June 18, 2009 Issue


Commission has been transparent on authority

Dear Editor:

To the Citizens of Jefferson County:

I am writing this letter to make you aware of the commissioners’ openness and transparency on the issue of attempting to create a utility authority.

We held a scheduled and noticed workshop at 8:30 a.m., Dec. 1, 2008 in which Buddy Welch, an attorney from McDonough brought forth a draft of the proposed legislation. The proposed legislation was thoroughly discussed and tabled to allow the commissioners time to review the document. The proposal and subsequent discussion was reported in the Dec. 4 issue of The News and Farmer.

We held a scheduled and noticed workshop at 8:30 a.m., Jan. 5, 2009. After discussion of the proposed legislation it was unanimously voted to be placed on the regular commission meeting agenda for adoption.

We held a scheduled and noticed commissioners’ meeting at 7 p.m., Feb. 12, 2009. At that meeting we unanimously voted to amend and adopt the proposed legislation, by deleting Section 27. Section 27 involved granting tax exempt status to the authority.

As an overview we held three scheduled and noticed meetings, a front page article was published in the local newspaper covering the proposed legislation before the resolution was adopted. At no time since these meetings were held, the publication of the article in the newspaper nor subsequent communications with representatives of the cities in Jefferson County, did we receive any negative feedback.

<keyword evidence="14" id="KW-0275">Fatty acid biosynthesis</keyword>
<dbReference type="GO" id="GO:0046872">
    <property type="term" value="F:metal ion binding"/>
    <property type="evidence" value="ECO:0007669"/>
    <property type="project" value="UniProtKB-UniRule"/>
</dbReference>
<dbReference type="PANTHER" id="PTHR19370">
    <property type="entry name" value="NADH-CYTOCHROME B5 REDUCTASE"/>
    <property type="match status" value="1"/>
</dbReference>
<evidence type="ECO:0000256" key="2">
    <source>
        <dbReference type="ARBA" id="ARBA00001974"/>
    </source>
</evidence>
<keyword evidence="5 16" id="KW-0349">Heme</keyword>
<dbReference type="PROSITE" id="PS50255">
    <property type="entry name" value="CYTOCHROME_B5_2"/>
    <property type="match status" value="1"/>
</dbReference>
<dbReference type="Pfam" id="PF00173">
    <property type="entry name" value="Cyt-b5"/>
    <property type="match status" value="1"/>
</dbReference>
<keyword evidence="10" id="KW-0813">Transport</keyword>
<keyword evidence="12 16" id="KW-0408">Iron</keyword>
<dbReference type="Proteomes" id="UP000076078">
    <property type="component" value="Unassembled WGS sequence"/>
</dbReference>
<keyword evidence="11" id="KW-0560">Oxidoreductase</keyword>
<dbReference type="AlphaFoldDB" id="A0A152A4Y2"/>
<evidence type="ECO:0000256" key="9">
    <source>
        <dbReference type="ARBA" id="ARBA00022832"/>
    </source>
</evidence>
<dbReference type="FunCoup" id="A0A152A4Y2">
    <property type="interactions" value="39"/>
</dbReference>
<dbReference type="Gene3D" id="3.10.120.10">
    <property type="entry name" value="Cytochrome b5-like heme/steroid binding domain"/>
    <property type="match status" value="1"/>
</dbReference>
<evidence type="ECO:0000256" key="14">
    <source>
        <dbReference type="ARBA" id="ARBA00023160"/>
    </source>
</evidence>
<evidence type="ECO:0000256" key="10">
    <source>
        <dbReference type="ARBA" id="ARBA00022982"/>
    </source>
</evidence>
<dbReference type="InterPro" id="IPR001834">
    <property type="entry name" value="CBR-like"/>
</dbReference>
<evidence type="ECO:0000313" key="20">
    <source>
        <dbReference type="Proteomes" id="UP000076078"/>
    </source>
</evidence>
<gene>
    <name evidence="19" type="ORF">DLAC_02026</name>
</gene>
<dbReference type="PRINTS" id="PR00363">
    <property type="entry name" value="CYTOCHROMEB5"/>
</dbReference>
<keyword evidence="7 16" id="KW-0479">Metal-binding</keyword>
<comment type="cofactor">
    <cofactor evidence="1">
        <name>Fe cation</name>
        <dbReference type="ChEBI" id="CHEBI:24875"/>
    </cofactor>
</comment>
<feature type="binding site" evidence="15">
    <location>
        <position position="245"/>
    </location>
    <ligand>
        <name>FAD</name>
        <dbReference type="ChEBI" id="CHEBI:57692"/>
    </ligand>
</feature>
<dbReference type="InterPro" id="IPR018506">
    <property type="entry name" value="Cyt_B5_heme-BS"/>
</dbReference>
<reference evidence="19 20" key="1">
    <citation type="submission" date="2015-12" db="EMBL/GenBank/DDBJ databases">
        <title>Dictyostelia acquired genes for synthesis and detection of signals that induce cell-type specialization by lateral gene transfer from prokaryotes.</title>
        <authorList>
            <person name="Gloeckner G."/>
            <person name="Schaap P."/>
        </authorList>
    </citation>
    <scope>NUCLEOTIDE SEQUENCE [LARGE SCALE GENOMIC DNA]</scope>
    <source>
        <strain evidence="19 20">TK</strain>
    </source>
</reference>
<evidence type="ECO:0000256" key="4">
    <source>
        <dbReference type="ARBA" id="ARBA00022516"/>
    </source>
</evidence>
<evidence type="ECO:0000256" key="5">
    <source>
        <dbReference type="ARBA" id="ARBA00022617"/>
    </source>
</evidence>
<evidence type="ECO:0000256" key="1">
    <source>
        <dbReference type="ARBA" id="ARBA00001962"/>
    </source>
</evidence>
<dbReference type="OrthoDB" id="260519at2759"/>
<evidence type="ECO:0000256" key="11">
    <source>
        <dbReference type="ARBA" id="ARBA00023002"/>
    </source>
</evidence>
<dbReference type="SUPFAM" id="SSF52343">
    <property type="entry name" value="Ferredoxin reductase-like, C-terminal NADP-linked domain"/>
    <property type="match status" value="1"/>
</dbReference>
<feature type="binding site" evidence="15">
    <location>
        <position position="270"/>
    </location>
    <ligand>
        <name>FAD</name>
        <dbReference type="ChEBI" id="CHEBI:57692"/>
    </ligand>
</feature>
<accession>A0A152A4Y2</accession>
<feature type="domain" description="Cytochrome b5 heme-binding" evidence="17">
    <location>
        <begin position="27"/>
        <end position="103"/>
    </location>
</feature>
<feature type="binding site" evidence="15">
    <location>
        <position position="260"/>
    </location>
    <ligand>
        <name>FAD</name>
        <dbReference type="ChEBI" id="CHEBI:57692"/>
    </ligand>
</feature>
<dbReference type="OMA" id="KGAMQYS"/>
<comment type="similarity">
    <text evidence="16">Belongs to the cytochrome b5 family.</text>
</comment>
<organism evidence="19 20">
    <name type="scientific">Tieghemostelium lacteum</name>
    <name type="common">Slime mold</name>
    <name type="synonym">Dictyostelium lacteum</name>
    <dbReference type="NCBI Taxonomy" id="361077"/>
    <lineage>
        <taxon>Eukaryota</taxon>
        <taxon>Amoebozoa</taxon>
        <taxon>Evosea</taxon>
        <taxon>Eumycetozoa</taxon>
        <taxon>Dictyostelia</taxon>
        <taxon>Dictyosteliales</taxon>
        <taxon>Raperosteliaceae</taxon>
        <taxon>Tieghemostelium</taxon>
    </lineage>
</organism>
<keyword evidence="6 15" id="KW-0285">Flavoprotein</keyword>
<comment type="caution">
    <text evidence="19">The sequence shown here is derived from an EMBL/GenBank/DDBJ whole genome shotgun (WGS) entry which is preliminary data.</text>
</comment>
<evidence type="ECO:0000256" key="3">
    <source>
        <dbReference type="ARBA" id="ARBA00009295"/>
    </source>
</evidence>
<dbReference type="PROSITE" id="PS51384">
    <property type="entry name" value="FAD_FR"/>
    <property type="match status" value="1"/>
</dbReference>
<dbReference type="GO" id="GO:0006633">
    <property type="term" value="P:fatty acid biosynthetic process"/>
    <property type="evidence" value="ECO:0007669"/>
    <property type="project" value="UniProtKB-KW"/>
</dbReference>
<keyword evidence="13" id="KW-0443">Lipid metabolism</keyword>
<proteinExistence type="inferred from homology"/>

The intent to introduce this local legislation was placed in the legal notice section of the Feb. 26 issue of The News and Farmer. No comments were received regarding this notice.

We have been very open and transparent in our attempt to create this utility authority which I believe will promote the economic marketability of our county.

Thank you and God Bless,

H.G. Tommy New
District 4



Appeal process can correct assessments

Dear Editor:

There is little time remaining to file an appeal if you have issues with your 2009 property assessment. Your appeal has to be filed no later than June 22. That does not give much time.

It is critical that you, as a property owner, file an appeal if you have any concerns over your assessment. The appeal process is the only way to correct the inconsistencies apparent in many of the assessments. It will be the responsibility of the Board of Assessors to review your appeal and make necessary corrections. They will have the opportunity to correct the many discrepancies and issues apparent in this year’s assessments. However, if you do not file an appeal, they will not have the opportunity to review your property. Your current assessed value will be the value they use in determining your property taxes.